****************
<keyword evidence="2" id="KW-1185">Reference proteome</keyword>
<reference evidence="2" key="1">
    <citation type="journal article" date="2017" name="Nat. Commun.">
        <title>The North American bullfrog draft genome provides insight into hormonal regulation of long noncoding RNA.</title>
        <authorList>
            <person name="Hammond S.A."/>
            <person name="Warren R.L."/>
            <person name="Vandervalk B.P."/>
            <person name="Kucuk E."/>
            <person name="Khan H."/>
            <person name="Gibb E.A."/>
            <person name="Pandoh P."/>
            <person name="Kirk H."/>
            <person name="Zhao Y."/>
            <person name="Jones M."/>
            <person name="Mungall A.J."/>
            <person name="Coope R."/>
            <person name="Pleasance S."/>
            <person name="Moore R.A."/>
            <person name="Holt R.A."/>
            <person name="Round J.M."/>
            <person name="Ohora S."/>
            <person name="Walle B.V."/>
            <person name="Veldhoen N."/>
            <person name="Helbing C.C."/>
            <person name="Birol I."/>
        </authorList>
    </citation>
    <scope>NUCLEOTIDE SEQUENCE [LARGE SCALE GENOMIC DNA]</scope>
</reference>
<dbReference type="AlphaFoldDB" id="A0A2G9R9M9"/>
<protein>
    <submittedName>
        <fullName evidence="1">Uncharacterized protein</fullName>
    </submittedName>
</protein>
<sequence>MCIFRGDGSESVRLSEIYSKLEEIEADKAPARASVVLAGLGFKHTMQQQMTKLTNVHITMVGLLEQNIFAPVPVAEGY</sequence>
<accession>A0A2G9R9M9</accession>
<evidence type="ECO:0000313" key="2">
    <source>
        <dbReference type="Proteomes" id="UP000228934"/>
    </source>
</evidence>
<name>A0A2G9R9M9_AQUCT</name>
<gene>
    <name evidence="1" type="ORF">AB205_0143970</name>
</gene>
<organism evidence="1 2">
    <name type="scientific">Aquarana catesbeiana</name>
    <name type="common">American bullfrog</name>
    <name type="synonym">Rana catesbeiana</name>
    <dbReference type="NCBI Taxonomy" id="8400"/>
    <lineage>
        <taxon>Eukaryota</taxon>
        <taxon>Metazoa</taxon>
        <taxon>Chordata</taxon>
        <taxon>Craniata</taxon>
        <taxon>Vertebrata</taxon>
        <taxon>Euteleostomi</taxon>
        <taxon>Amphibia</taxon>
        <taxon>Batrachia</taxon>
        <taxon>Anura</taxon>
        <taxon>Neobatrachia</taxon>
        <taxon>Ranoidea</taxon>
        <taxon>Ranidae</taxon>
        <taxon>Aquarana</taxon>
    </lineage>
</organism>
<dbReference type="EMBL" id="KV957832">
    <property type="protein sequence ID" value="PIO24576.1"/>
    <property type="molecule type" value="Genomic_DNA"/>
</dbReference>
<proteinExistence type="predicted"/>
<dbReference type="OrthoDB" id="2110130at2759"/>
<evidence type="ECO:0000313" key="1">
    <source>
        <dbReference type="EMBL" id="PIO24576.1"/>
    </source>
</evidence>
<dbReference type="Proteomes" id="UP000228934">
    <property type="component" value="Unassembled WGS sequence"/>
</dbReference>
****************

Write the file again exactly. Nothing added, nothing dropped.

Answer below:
<keyword evidence="2" id="KW-1185">Reference proteome</keyword>
<reference evidence="2" key="1">
    <citation type="journal article" date="2017" name="Nat. Commun.">
        <title>The North American bullfrog draft genome provides insight into hormonal regulation of long noncoding RNA.</title>
        <authorList>
            <person name="Hammond S.A."/>
            <person name="Warren R.L."/>
            <person name="Vandervalk B.P."/>
            <person name="Kucuk E."/>
            <person name="Khan H."/>
            <person name="Gibb E.A."/>
            <person name="Pandoh P."/>
            <person name="Kirk H."/>
            <person name="Zhao Y."/>
            <person name="Jones M."/>
            <person name="Mungall A.J."/>
            <person name="Coope R."/>
            <person name="Pleasance S."/>
            <person name="Moore R.A."/>
            <person name="Holt R.A."/>
            <person name="Round J.M."/>
            <person name="Ohora S."/>
            <person name="Walle B.V."/>
            <person name="Veldhoen N."/>
            <person name="Helbing C.C."/>
            <person name="Birol I."/>
        </authorList>
    </citation>
    <scope>NUCLEOTIDE SEQUENCE [LARGE SCALE GENOMIC DNA]</scope>
</reference>
<dbReference type="AlphaFoldDB" id="A0A2G9R9M9"/>
<protein>
    <submittedName>
        <fullName evidence="1">Uncharacterized protein</fullName>
    </submittedName>
</protein>
<sequence>MCIFRGDGSESVRLSEIYSKLEEIEADKAPARASVVLAGLGFKHTMQQQMTKLTNVHITMVGLLEQNIFAPVPVAEGY</sequence>
<accession>A0A2G9R9M9</accession>
<evidence type="ECO:0000313" key="2">
    <source>
        <dbReference type="Proteomes" id="UP000228934"/>
    </source>
</evidence>
<name>A0A2G9R9M9_AQUCT</name>
<gene>
    <name evidence="1" type="ORF">AB205_0143970</name>
</gene>
<organism evidence="1 2">
    <name type="scientific">Aquarana catesbeiana</name>
    <name type="common">American bullfrog</name>
    <name type="synonym">Rana catesbeiana</name>
    <dbReference type="NCBI Taxonomy" id="8400"/>
    <lineage>
        <taxon>Eukaryota</taxon>
        <taxon>Metazoa</taxon>
        <taxon>Chordata</taxon>
        <taxon>Craniata</taxon>
        <taxon>Vertebrata</taxon>
        <taxon>Euteleostomi</taxon>
        <taxon>Amphibia</taxon>
        <taxon>Batrachia</taxon>
        <taxon>Anura</taxon>
        <taxon>Neobatrachia</taxon>
        <taxon>Ranoidea</taxon>
        <taxon>Ranidae</taxon>
        <taxon>Aquarana</taxon>
    </lineage>
</organism>
<dbReference type="EMBL" id="KV957832">
    <property type="protein sequence ID" value="PIO24576.1"/>
    <property type="molecule type" value="Genomic_DNA"/>
</dbReference>
<proteinExistence type="predicted"/>
<dbReference type="OrthoDB" id="2110130at2759"/>
<evidence type="ECO:0000313" key="1">
    <source>
        <dbReference type="EMBL" id="PIO24576.1"/>
    </source>
</evidence>
<dbReference type="Proteomes" id="UP000228934">
    <property type="component" value="Unassembled WGS sequence"/>
</dbReference>